The United States witnessed its deadliest terror attack on Sept. 11, 2001, which resulted in the deaths of nearly 3,000 people. Nineteen suicide bombers belonging to the terrorist outfit al-Qaida hijacked four passenger jets and crashed them into the Twin Towers in New York, the Pentagon in Washington and a field in Shanksville, Pennsylvania.
This Sunday marks the 15th anniversary of the first foreign attack on U.S. soil in nearly two centuries.
Several people, including the families of those who lost loved ones in the attacks, will gather at the World Trade Center site Sunday to pay tribute to the lives lost. The family members will begin the annual reading of the names of the 2,977 people who died in New York, Arlington and Pennsylvania and the six people who died in the 1993 World Trade Center bombing.
The reading will pause six times to mark the moments when the first plane struck the North Tower at 8:46 a.m. EDT, when the second plane crashed into the South Tower at 9:03 a.m. EDT, when Flight 77 struck the Pentagon at 9:37 a.m. EDT, when the South Tower fell at 9:59 a.m. EDT, when Flight 95 crashed in Pennsylvania at 10:03 a.m. EDT and finally at 10:28 a.m. EDT when the North Tower fell.
At 8:46 a.m. EDT, the first pause, houses of worship across New York City will toll their bells as the crowd observes the annual moment of silence.
The number of people that attend the ceremony has fallen over the years but many believe that this year holding special significance and the day falling during a weekend might draw more numbers.
“Parents of the deceased are getting older, younger people usually can’t make it because of work obligations,” Tom Acquaviva told USA Today. Acquaviva’s 29-year-old son, Paul, died on 9/11. “But I hope this year you will see a lot more people than previous years.”
He added that he thinks of his son daily but there was something about the anniversary of the attacks. “My wife and I lost everything. You carry on, but you don’t move on,” he said.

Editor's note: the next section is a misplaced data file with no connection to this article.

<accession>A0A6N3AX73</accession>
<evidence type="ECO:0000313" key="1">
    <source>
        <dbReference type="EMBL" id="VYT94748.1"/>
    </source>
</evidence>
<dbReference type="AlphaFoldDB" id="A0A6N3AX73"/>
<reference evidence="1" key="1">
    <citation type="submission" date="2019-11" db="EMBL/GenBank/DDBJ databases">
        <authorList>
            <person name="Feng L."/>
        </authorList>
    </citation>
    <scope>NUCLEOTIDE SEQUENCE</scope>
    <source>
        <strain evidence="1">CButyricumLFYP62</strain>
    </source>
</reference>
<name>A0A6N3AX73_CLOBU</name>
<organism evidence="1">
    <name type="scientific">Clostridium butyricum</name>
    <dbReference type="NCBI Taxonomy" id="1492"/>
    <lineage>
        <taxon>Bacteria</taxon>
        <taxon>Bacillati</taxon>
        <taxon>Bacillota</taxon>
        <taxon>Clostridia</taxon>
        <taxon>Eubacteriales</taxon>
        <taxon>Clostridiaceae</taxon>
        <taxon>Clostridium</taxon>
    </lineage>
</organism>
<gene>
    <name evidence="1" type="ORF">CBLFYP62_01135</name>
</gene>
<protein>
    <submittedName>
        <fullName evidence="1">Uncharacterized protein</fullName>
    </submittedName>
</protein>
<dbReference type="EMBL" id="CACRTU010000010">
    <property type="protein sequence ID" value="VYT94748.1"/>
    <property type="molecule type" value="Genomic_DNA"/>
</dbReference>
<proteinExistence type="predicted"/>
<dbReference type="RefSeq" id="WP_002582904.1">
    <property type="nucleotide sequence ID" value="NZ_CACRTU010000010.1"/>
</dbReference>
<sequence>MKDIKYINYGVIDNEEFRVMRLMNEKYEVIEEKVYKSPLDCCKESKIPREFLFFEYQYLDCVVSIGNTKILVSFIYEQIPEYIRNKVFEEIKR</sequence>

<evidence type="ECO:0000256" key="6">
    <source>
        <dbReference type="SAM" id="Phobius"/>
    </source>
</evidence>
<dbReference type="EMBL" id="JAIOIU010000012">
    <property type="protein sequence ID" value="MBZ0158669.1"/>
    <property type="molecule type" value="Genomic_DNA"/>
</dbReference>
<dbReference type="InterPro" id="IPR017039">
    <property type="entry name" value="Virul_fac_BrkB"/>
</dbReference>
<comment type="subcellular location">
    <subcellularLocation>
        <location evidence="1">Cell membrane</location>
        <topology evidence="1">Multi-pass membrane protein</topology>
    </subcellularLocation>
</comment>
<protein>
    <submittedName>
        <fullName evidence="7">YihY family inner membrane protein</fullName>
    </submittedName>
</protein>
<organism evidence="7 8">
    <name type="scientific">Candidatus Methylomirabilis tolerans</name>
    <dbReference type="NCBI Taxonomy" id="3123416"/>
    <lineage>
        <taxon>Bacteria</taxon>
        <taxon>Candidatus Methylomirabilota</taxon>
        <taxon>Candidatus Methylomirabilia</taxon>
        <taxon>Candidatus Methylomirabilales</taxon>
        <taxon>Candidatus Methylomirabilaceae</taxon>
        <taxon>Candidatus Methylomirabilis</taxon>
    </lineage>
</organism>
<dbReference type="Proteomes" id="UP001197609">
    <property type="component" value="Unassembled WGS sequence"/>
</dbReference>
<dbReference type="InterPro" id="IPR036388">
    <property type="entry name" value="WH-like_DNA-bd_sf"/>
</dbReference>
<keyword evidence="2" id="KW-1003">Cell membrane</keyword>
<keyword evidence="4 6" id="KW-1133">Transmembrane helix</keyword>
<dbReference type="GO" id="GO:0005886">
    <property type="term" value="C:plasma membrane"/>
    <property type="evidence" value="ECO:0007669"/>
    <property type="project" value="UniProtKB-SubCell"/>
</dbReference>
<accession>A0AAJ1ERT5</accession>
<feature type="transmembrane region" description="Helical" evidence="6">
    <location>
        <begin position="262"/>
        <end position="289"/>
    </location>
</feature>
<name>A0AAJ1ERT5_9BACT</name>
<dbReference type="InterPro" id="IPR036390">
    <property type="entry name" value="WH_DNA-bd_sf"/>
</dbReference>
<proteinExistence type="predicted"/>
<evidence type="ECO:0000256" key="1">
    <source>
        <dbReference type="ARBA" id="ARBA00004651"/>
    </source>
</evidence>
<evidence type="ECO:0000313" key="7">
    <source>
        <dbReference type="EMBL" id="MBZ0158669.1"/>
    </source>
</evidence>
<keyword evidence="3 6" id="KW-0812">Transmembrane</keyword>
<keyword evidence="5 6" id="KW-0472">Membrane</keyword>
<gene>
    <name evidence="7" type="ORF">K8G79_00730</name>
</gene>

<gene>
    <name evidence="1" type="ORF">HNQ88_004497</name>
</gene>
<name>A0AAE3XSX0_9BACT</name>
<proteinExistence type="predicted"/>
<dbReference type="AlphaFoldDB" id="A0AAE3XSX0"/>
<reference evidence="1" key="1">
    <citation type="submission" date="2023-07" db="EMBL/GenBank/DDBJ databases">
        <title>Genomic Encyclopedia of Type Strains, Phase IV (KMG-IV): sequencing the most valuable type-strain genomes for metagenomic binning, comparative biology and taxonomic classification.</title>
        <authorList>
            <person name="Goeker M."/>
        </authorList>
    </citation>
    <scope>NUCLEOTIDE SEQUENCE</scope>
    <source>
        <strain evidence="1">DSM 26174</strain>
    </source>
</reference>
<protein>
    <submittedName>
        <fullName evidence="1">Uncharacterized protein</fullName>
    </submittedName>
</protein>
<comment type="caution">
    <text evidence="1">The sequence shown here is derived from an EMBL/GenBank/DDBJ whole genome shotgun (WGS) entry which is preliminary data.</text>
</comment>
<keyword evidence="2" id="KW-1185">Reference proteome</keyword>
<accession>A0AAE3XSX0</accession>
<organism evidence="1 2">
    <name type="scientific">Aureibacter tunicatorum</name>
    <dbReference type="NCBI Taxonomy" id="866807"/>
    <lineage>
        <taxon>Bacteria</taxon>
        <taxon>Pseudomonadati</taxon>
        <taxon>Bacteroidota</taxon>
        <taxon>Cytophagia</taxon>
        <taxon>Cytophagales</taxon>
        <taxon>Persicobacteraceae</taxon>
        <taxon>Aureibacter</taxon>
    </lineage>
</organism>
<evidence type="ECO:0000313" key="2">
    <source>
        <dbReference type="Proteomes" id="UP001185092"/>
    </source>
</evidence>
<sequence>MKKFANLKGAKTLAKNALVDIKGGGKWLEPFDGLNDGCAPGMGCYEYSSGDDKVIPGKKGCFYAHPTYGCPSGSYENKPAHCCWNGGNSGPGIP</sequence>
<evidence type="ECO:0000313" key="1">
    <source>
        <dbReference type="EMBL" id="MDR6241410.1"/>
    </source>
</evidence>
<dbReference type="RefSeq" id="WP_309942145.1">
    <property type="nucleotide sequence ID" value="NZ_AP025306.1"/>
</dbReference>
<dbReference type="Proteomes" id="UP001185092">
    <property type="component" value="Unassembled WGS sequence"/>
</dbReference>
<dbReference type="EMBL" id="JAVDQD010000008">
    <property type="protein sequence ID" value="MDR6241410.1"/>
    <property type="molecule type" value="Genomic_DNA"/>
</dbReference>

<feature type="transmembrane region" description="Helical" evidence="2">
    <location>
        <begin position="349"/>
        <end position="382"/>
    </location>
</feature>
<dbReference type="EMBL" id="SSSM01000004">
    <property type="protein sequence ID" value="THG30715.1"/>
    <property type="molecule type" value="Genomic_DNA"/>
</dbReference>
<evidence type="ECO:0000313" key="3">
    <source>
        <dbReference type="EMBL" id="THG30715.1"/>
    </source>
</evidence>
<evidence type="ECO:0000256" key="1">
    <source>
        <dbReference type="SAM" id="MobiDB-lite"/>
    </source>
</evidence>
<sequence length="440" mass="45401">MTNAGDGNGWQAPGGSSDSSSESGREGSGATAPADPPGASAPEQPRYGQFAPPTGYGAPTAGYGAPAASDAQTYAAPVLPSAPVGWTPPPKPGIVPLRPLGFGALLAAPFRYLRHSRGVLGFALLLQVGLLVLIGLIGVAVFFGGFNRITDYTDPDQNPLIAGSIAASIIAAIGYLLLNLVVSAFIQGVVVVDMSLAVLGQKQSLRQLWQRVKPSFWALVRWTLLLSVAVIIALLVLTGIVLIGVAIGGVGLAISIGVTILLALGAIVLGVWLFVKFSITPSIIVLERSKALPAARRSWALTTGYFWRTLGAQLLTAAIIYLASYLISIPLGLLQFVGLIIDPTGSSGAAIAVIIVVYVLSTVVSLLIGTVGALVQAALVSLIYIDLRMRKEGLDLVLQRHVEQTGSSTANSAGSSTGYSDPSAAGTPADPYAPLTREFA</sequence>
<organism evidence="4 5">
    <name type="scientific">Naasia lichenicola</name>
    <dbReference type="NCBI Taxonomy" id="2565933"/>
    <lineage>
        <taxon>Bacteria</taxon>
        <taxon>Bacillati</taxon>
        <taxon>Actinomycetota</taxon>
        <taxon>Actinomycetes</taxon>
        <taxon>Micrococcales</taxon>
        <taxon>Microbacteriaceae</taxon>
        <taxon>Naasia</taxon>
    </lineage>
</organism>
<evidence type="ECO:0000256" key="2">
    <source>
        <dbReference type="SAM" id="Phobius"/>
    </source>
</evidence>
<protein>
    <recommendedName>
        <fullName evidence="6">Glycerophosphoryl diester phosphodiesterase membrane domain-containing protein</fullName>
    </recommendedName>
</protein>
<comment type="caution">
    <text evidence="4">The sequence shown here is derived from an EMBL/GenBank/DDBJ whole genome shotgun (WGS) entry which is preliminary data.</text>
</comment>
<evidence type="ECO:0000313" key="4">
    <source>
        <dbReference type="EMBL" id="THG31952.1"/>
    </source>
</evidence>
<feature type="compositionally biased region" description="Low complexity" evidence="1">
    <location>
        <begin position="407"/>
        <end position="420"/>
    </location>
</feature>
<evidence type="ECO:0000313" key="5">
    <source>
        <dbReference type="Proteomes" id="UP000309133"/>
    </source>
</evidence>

The 15th anniversary of the attacks falls in the midst of the heated presidential elections. Both former Secretary of State Hillary Clinton who was a senator from New York during the attacks and New York native Donald Trump are scheduled to attend the memorial.
Former President George W Bush who was in office during the attacks will be skipping the memorials both in Washington and New York. His office reportedly said that the former president will be attending church in Dallas and then proceed to the Dallas Cowboys home opener against the New York Giants. There, Bush will participate in the ceremonial coin toss with two New York police officers who were at ground zero when the attacks occurred.
President Obama will observe a moment’s silence at the White House at 8:46 a.m. EDT before heading to the Pentagon where he will deliver an address during the memorial ceremony.
In his weekly radio and internet address Saturday, Obama lauded the bravery of survivors, of emergency personnel who rushed to help victims and all others who have worked on keeping the country safe since the attacks.
“In the face of terrorism, how we respond matters ... We cannot give in to those who would divide us. We cannot react in ways that erode the fabric of our society. Americans will never give in to fear,” the president reportedly said. “We’re still the America of heroes who ran into harm’s way, of ordinary folks who took down the hijackers, of families who turned their pain into hope.”
The president also reiterated the country’s commitment in fighting against terrorist outfits like the al-Qaida and the Islamic State group. “We will destroy them. And we'll keep doing everything in our power to protect our homeland,” he added.
On Saturday, 20 people pedaled along the newly opened September 11th National Memorial Trail. Only a 21-mile section of the cycle trail has been opened so far. The entire trail is 1,300 miles long and connects all three 9/11 memorials.
The purpose of the trail is to honor the heroes who lost their lives in the attack, David Brickley, president and CEO of the Sept. 11th National Memorial Trail said.
“We’re going to be stronger, more resilient. That’s what this is about,” he said at the opening. “It took a lot of perseverance. It will also contribute to the economic vitality of the area.”